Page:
David is author of a range of successful geography textbooks. In 2018, he was the lead author and editor of a new Key Stage 3 geography textbook course, published by Hodder Education – Progress in Geography KS3https://www.hoddereducation.co.uk/progress-in-geography.

Critical thinking for achievement - Day 2

The second day of training for expert trainers of the new Critical Thinking for Achievement course, funded by the TLIF (the Teaching and Leadership Innovation Fund) took place two weekends ago in Sheffield. I've previously described the outline to the project, which I'm going to be involved with for the next year or so.

It involves colleagues from the GA and the Association for Science Education, and some consultants, teachers and educators who will form the team helping to reach hundreds of teachers by the end of the project if all goes well. My part in this is to target Cambridgeshire and Fenland, up into Lincolnshire and perhaps West Norfolk as well. Other colleagues will focus on other parts of the country.


Image: Alan Kinder - I'm in there if you look carefully....

Critical thinking is important for many subjects.
I remembered work I'd done before, adapted from Panicology - this is a book which includes a toolkit for being sceptical about what you see in the newspapers.




During the training Jo Coles tweeted out a few questions, and this led to some debate on Twitter about the relationship between Critical Thinking and the curriculum and knowledge.
Michael Fordham gave his perspective on the place of critical thinking within domains.

Jo has since written this blog post here.
It has been published on the Pupil Progress blog.



As she says at the end of the piece.
I would never advocate teaching critical thinking skills, or any skills, as a discrete discipline in isolation. So, ensure you embed these skills within the curriculum you would normally teach, just the same as you would intrinsically develop extended writing skills, SPaG, IT skills, decision-making, source analysis, etc. . The purpose is not to learn a skill, but to develop the ability to acquire more and richer knowledge and to be able to apply this knowledge to new contexts. The purpose, is to empower young people, to enable them to achieve and be successful beyond the exam hall.

And finally, here's a flyer for the courses which provides more information, including how you can sign up to get involved for free.
TLIF Flyer by GeoBlogs on Scribd

GI Learner Poster

We are finalising the final report of our GI Learner project, and this has been a three year project. The poster explaining the project in brief is here. Click for biggery...

Frink: Humans and other animals

Over to UEA a few days ago to see a major exhibition of work by Elisabeth Frink.
My son is studying her work as part of his 'A' levels, but we have always tried to go to all the major art exhibitions in any case.
This is the largest collection of her works that have been assembled for some time, and there are some very impressive works here.
UEA also has a Sculpture park and trail with some Gormleys and others, which are worth seeing alongside the Sainsbury centre collections.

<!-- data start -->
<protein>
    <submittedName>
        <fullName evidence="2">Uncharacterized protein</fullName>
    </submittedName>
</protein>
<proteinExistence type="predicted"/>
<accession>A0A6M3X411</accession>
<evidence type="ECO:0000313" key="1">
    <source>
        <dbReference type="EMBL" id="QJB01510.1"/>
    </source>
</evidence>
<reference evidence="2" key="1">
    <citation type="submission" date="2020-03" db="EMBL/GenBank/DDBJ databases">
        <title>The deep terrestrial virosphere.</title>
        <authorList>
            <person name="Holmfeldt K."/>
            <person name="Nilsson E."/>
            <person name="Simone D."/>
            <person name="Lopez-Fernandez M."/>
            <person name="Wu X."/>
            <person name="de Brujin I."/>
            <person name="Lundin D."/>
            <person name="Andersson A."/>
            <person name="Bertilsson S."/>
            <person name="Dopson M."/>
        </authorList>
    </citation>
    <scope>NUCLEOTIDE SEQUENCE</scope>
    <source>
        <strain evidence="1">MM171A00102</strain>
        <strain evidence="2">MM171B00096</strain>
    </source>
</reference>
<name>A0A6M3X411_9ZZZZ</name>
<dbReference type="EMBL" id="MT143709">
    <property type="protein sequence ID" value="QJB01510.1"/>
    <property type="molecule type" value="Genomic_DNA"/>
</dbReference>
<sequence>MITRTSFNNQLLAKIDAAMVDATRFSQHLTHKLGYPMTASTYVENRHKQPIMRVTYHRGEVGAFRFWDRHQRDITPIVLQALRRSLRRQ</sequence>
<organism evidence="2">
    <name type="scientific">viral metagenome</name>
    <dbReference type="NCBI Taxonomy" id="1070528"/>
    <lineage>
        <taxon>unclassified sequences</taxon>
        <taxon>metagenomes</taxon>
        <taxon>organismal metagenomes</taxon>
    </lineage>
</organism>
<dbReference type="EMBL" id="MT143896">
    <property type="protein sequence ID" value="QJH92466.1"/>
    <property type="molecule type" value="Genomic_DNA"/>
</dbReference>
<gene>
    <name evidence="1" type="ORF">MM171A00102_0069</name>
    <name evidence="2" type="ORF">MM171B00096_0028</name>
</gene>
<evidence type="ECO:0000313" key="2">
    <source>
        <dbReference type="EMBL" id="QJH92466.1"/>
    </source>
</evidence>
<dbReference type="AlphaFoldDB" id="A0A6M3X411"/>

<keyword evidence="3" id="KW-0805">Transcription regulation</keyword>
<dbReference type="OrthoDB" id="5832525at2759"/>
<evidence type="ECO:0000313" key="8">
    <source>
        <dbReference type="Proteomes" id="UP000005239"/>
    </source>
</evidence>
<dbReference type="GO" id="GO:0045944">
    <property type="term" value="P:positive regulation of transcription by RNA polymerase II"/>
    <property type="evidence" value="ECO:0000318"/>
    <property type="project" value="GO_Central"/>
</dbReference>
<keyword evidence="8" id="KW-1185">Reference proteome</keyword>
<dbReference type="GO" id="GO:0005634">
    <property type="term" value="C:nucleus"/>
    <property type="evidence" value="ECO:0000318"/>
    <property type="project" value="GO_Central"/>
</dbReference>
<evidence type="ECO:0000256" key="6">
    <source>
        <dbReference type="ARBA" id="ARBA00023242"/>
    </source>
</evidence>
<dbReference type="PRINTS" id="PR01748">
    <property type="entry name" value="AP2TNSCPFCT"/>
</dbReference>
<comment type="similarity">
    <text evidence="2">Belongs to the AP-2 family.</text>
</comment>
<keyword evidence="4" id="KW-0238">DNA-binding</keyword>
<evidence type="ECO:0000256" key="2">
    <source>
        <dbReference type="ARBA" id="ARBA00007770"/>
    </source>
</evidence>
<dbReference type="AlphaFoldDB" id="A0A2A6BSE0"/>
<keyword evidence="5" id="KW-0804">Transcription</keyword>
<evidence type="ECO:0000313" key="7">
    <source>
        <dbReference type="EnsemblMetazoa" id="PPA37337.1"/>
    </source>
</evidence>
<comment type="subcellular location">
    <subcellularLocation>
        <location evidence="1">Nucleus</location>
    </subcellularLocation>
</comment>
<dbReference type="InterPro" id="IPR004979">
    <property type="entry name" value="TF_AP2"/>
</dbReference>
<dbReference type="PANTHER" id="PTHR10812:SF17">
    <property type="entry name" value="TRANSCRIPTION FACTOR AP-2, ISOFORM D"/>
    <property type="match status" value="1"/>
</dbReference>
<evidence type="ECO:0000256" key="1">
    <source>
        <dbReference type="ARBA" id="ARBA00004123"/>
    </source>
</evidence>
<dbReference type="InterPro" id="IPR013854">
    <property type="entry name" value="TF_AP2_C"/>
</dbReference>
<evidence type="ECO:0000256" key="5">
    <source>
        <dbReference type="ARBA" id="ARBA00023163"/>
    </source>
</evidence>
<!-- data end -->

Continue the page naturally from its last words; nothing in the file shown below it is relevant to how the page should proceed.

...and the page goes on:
You are Here

That's the title of Nicholas Crane's new book, which I'm looking forward to reading next week.



Pages of the Sea

This event is going to be happening at various locations on the 11th of November.
 

One of the locations where it will happen is the beach at Brancaster on the North Norfolk Coast.

To mark the centenary of Armistice Day on Sunday 11 November 2018, the public is invited to gather on Brancaster beach at low-tide for an informal, nationwide gesture of remembrance for the men and women who left their home shores during the First World War. 

A large-scale portrait of a casualty from the First World War, still to be announced will be drawn into the sand. In addition, the public will be able to join in by creating silhouettes of people in the sand, remembering the millions of lives lost or changed forever by the conflict. 

Poet Laureate Carol Ann Duffy has written a poem, which will be read by individuals, families and communities. Copies of the poem will be available at the beach around the UK for those who wish to come together or to offer their own personal contribution. 

The public will be invited to view the sand image taking shape from 1:30pm and will also be able to take part by creating their own images in the sand. At 4pm the poem will be read out as the sun sets on the day. 

We are delighted that free parking will be available for all on this day and we hope that you will join us to mark this significant occasion. 

Please note that drone flying is not permitted anywhere at this location.

Benedict Allen

Started the half term by heading over to Norwich after work, and a swift pint before settling down to hear Benedict Allen talk about his adventures. He took to the stage after this short showreel.


I was interested in his take on exploration. He has always placed himself in the hands of indigenous people, originally because he said he didn't have what it really takes to be an explorer: money.

He described his early expeditions to Papua New Guinea, the Namib desert and the Russian Arctic, and his recent return to Papua to find the people who helped him when he was younger.

He ended with his 'rescue' by the Daily Mail, who probably wanted to keep the Tory party's woes at the time off the front pages.